The handover time from ambulances to the emergency department was also considered and Ms Maxine Power, Director of Quality, Innovation and Improvement, NWAS highlighted the importance of handover times on improving response times. She highlighted that there was robust monitoring in place to ensure that standards were met. In response to questions, Ms Power advised that there was not a consistent pattern of demand within Blackpool due to surges in peak tourist season and the large number of events that took place.


Members noted the national shortage of doctors and nurses and queried if the ambulance service also struggled to recruit. In response, Mr Ian Walmsley, Sector Manager NWAS reported that there was not currently a shortage, however, the bursary for student paramedics was no longer in place and the impact of its removal upon applications was not yet known. NWAS was working with the NHS to develop a robust workforce plan.


The Chairman highlighted the indicators relating to incomplete pathways and noted that performance had decreased. Ms Beth Goodman, Head of Acute Commissioning, BCCG reported that all partners were working as a system in order to find different solutions to improve performance. She advised that work was ongoing to create a single Fylde Coast waiting list to ensure no patient was disadvantaged by the treatment choice they had made and was confident that the next time the Committee considered the performance of the indicator that improvements would have been made.


The Committee discussed the targets to be met for each indicator, suggesting that all indicators should have a 100% target. Whilst agreeing with the Committee, Ms Newton advised that the indicators had national targets to be met, however, all organisations would agree that they were looking to achieve perfection.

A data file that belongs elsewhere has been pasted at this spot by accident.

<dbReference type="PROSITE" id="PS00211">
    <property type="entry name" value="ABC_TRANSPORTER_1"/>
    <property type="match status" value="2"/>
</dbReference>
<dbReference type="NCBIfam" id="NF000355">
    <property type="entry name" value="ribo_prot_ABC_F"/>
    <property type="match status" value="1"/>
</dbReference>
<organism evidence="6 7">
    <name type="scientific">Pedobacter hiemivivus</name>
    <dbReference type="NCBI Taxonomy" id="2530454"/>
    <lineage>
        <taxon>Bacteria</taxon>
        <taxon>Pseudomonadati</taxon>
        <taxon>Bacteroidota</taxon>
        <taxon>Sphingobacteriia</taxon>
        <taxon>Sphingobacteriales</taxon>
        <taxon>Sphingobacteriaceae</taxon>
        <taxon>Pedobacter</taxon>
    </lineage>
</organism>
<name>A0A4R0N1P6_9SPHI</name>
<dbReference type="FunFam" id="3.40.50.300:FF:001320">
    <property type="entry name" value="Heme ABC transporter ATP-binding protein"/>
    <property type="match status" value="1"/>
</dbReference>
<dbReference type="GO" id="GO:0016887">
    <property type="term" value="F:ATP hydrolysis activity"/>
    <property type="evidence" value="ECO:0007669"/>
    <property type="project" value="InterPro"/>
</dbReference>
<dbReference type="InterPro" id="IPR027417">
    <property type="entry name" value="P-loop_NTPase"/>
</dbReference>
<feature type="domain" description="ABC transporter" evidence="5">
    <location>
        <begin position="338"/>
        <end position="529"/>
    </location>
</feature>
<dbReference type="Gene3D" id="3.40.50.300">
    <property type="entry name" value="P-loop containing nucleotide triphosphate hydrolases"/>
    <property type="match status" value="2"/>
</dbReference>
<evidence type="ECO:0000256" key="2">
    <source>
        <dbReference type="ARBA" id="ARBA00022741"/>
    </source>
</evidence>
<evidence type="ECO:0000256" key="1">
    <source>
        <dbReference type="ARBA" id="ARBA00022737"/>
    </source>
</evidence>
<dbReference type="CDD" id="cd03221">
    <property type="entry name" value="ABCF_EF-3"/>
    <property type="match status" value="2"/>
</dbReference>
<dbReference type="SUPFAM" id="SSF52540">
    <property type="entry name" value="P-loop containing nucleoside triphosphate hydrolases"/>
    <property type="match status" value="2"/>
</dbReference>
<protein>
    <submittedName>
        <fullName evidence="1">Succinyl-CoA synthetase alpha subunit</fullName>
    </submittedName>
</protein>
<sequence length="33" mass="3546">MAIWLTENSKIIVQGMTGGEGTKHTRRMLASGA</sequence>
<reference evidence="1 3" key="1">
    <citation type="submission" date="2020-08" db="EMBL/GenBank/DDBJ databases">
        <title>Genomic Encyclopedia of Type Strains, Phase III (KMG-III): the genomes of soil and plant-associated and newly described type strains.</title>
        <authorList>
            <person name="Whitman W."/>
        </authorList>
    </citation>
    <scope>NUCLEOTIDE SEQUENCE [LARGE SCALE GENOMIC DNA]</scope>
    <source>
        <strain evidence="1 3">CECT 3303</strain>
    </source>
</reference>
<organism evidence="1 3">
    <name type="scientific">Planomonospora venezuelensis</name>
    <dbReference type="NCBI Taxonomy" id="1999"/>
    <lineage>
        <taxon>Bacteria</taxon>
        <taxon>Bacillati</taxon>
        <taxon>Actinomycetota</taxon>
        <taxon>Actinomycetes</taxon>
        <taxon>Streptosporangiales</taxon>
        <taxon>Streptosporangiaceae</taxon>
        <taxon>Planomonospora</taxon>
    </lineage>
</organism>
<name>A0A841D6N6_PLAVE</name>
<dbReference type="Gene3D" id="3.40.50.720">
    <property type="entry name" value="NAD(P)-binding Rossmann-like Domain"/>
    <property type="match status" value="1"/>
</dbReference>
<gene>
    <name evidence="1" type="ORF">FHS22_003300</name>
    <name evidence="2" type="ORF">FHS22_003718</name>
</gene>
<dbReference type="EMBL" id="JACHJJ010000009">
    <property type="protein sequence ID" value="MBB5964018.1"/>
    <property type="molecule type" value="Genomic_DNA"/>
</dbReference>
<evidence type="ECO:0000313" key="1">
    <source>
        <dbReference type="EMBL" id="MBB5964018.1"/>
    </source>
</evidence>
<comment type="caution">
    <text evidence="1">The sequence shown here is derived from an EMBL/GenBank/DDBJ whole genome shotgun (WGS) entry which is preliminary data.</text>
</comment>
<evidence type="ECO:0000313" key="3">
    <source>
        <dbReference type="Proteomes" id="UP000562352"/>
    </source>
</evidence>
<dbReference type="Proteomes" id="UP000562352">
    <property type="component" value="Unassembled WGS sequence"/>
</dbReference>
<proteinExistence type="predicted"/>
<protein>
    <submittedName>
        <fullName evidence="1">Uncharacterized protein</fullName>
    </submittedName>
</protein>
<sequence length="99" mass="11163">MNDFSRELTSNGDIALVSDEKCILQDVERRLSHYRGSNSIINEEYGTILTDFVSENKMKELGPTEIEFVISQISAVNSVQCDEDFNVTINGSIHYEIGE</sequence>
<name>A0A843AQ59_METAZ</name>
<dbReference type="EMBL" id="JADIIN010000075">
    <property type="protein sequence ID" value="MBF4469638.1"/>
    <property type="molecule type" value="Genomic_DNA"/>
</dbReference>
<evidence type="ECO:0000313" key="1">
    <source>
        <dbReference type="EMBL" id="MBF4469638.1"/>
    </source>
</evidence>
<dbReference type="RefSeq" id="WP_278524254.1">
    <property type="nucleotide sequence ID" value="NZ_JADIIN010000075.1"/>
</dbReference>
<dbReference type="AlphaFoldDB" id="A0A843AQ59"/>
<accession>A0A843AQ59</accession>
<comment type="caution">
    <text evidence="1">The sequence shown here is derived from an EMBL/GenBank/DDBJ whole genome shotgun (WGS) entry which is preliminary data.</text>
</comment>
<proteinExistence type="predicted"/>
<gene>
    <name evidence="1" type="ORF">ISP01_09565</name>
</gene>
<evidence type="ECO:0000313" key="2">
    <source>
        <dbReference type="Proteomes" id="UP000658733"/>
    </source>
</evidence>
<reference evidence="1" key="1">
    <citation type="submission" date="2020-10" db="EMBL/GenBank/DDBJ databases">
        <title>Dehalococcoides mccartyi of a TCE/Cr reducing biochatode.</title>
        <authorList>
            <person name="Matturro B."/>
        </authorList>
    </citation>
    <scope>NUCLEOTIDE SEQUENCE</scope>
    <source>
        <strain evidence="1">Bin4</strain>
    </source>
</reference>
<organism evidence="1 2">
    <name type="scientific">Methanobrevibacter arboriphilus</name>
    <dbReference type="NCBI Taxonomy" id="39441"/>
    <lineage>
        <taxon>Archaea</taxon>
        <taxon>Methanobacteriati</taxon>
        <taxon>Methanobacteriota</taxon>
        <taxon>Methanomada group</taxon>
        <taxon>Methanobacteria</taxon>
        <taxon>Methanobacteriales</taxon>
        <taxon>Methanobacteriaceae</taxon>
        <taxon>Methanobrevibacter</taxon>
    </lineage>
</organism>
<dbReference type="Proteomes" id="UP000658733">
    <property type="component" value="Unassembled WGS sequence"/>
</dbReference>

Anecdotal evidence was also provided by a number of Members relating to hospital stays and in particular the comfort of the chairs provided for patients waiting to be seen in the emergency department was raised. Ms Groves agreed to investigate the facilities and set up provided to determine any improvements that could be made.


The Committee went on to consider the updates to recommendations made by Members when the performance of the CCG was last reviewed and discussed the recommendations identified as incomplete in detail. It was noted that the developers of the patient access app had advised that including signposting to extended access appointments was not under the scope of the app at this time. However, the CCG had recognised the value in the Committee’s recommendation and would continue to work with the developers to amend the app in the future, when possible. Subject to the CCG retaining the recommendation on its action plan, the Committee agreed the recommendation as completed.


With regards to succession planning, Mr Roy Fisher, Chairman, BCCG reported that the issue was ongoing. A new GP recruitment programme aimed at providing an interesting role to GPs to both recruit and ensure their retention would commence in September 2019. The Integrated Care System was also considering how resources could be shared in order to future proof service provision. It was agreed that a further update on succession planning would be provided to the Committee at the next meeting as part of the report on the Integrated Care Partnership (ICP).


The Committee agreed:

1.      That the provision of facilities including the comfort of chairs provided to patients waiting in the emergency department be considered.

2.      That BCCG add the inclusion of extended access appointments to the Patient Access App to their action plan.

3.      To receive a further update on succession planning to the next meeting of the Committee as part of the report on the Integrated Care Partnership.